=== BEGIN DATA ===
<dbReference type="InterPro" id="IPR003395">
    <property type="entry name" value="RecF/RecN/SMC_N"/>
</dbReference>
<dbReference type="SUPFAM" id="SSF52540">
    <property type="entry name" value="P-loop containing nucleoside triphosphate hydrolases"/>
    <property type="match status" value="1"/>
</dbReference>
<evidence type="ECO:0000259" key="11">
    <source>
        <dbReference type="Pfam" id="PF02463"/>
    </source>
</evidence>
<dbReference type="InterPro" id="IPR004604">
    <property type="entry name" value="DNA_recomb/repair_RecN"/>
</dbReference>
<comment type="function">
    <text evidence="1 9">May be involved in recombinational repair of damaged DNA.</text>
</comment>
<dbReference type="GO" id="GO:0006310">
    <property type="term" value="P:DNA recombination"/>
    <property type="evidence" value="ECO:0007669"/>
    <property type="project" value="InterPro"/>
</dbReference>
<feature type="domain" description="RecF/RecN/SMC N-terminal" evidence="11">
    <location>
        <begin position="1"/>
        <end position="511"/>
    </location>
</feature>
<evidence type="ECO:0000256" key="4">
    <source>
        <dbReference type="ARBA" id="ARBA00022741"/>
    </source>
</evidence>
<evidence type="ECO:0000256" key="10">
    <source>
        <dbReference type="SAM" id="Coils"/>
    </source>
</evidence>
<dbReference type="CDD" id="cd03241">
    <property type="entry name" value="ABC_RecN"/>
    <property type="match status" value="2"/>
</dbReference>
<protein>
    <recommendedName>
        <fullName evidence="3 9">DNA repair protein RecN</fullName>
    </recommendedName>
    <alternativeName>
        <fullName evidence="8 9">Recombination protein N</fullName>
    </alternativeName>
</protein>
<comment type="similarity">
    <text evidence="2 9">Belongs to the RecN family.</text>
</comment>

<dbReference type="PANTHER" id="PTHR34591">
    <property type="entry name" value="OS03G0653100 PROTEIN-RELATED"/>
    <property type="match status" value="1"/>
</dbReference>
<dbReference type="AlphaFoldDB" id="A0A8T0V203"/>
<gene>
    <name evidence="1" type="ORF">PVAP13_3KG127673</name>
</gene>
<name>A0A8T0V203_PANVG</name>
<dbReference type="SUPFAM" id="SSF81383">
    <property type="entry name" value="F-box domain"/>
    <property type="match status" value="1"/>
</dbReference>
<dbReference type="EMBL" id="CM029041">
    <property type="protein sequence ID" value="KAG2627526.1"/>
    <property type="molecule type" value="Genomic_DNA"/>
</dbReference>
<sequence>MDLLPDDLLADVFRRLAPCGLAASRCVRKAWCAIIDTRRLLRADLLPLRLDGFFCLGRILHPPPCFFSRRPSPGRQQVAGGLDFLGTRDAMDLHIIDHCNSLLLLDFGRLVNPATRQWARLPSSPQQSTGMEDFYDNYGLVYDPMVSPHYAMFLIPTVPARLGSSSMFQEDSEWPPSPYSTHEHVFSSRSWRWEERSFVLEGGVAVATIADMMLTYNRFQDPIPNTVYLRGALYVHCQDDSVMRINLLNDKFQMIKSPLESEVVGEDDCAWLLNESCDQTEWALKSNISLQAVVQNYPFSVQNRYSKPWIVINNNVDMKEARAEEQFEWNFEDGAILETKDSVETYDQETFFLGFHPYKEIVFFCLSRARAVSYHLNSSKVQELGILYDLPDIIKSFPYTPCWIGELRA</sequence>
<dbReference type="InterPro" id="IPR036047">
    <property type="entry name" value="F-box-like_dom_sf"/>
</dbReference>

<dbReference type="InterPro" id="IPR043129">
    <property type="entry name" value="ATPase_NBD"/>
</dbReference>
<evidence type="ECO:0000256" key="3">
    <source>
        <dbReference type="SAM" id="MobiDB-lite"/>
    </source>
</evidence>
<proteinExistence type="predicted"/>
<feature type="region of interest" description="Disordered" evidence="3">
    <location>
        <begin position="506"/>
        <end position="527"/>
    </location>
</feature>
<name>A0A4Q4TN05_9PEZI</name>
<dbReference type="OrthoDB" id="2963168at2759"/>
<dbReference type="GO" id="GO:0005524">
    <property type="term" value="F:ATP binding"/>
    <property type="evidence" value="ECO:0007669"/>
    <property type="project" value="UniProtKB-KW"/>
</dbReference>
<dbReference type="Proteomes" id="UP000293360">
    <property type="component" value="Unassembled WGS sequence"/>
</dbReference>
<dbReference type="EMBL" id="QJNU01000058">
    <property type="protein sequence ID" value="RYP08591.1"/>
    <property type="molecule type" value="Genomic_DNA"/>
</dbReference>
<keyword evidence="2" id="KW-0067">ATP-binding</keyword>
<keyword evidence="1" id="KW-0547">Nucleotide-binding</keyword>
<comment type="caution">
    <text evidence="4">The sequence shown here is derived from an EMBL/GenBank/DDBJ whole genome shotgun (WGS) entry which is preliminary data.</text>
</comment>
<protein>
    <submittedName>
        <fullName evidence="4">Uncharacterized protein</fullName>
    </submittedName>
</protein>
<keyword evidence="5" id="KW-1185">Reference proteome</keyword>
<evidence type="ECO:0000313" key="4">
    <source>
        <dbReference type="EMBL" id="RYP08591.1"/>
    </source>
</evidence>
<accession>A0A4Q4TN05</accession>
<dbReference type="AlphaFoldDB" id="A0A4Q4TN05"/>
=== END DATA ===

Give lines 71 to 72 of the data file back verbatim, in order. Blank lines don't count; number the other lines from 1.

</dbReference>
<sequence>MDLLPDDLLADVFRRLAPCGLAASRCVRKAWCAIIDTRRLLRADLLPLRLDGFFCLGRILHPPPCFFSRRPSPGRQQVAGGLDFLGTRDAMDLHIIDHCNSLLLLDFGRLVNPATRQWARLPSSPQQSTGMEDFYDNYGLVYDPMVSPHYAMFLIPTVPARLGSSSMFQEDSEWPPSPYSTHEHVFSSRSWRWEERSFVLEGGVAVATIADMMLTYNRFQDPIPNTVYLRGALYVHCQDDSVMRINLLNDKFQMIKSPLESEVVGEDDCAWLLNESCDQTEWALKSNISLQAVVQNYPFSVQNRYSKPWIVINNNVDMKEARAEEQFEWNFEDGAILETKDSVETYDQETFFLGFHPYKEIVFFCLSRARAVSYHLNSSKVQELGILYDLPDIIKSFPYTPCWIGELRA</sequence>